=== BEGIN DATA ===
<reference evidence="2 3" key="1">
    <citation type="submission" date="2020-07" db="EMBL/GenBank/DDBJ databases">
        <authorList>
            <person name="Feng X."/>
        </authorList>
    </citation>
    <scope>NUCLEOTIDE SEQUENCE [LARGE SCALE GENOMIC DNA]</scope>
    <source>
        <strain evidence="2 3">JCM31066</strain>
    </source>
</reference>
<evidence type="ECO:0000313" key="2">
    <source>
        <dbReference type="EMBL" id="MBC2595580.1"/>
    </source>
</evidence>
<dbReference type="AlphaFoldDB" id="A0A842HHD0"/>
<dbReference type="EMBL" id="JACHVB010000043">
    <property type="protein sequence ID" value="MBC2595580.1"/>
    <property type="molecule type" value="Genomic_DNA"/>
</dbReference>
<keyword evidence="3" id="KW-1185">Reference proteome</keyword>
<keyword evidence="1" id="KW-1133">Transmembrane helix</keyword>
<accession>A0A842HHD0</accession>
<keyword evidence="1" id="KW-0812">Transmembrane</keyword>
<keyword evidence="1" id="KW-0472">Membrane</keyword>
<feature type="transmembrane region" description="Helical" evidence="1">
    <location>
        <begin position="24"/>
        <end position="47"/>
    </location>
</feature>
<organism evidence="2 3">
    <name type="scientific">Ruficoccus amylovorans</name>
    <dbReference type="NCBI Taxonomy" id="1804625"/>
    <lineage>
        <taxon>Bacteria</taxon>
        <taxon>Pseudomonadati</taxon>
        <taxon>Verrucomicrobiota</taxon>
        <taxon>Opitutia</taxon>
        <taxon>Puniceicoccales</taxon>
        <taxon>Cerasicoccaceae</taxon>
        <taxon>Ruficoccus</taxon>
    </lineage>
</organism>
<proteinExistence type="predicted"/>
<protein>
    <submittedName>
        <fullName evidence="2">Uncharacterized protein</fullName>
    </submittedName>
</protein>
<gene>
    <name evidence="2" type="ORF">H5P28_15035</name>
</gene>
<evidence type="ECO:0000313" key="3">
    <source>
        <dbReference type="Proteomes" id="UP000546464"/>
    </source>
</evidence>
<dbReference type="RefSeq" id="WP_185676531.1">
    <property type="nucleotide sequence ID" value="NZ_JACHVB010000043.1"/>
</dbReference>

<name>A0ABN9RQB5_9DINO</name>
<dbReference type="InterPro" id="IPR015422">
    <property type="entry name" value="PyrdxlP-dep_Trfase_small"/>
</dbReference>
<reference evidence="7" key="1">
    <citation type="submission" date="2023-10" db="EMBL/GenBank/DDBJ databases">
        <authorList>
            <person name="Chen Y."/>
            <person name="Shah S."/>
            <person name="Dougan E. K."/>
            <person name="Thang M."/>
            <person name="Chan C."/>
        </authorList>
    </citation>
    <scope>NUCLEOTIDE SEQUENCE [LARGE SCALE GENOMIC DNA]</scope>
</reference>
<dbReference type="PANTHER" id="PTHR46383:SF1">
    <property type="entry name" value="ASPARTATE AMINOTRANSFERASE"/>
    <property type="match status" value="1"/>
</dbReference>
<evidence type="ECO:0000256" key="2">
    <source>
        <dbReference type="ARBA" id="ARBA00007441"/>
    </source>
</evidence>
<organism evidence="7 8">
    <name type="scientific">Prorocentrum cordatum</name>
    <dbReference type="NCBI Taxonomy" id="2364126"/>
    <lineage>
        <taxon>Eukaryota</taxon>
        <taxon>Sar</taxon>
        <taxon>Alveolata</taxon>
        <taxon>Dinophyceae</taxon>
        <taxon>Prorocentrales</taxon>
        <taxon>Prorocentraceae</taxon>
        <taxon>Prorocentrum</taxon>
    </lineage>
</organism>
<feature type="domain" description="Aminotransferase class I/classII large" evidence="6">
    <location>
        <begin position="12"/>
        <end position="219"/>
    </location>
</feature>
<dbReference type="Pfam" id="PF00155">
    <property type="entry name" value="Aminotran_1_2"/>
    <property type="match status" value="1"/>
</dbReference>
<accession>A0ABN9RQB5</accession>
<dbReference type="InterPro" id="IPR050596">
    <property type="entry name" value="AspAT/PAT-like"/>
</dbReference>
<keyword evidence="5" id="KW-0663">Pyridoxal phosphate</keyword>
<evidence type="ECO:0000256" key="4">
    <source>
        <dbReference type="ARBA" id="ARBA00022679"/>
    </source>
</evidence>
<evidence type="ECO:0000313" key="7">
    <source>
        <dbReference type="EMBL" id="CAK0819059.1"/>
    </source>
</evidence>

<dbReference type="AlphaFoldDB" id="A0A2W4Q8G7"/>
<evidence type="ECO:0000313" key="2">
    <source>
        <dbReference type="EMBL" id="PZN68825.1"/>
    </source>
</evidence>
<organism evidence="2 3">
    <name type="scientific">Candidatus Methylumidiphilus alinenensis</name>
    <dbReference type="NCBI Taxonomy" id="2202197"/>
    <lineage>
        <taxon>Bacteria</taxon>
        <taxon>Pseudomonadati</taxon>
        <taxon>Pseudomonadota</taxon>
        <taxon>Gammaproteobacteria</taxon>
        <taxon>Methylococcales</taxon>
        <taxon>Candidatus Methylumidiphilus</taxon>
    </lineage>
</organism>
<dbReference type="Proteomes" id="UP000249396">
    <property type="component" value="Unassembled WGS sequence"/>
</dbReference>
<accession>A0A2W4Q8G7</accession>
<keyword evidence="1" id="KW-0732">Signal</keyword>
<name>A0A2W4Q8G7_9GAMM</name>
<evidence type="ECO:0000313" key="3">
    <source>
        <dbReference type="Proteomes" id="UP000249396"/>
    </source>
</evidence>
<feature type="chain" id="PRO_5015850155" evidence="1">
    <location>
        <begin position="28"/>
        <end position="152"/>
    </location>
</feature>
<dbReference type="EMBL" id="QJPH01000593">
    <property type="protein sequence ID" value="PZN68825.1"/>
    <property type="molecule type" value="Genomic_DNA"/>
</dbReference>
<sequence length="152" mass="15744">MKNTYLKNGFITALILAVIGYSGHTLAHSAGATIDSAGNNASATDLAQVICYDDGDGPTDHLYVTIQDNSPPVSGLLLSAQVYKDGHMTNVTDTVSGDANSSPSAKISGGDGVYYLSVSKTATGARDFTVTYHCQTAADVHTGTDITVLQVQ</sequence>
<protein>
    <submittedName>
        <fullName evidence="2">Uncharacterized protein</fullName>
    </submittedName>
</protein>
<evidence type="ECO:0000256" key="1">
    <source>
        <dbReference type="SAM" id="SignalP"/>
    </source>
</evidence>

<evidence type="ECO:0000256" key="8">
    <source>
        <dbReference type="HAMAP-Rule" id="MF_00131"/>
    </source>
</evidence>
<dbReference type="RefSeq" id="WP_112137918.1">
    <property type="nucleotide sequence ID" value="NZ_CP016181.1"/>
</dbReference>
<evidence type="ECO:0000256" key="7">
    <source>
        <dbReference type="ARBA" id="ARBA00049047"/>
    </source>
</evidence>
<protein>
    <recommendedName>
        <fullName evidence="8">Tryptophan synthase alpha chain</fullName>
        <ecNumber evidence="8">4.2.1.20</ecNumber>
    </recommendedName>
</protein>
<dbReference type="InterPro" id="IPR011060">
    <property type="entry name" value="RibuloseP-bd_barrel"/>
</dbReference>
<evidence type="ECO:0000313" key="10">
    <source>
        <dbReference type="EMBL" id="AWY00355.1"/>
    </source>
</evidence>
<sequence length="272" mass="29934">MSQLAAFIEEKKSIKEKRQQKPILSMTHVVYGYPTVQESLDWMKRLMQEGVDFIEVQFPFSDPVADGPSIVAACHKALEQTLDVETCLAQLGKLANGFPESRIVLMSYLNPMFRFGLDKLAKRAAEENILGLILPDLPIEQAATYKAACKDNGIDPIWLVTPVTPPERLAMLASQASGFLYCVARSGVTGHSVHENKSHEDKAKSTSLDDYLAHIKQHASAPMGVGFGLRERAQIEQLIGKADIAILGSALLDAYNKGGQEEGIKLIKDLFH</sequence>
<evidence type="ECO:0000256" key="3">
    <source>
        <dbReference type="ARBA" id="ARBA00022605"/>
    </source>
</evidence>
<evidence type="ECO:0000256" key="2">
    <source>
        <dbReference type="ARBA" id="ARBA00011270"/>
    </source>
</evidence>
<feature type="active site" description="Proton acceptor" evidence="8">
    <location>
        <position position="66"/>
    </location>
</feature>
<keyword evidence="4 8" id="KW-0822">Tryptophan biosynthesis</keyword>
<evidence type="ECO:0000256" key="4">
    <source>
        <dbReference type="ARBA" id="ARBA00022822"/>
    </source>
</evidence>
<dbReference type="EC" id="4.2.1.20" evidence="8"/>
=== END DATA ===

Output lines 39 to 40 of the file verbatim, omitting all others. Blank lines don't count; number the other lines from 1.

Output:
        <taxon>Verrucomicrobiota</taxon>
        <taxon>Opitutia</taxon>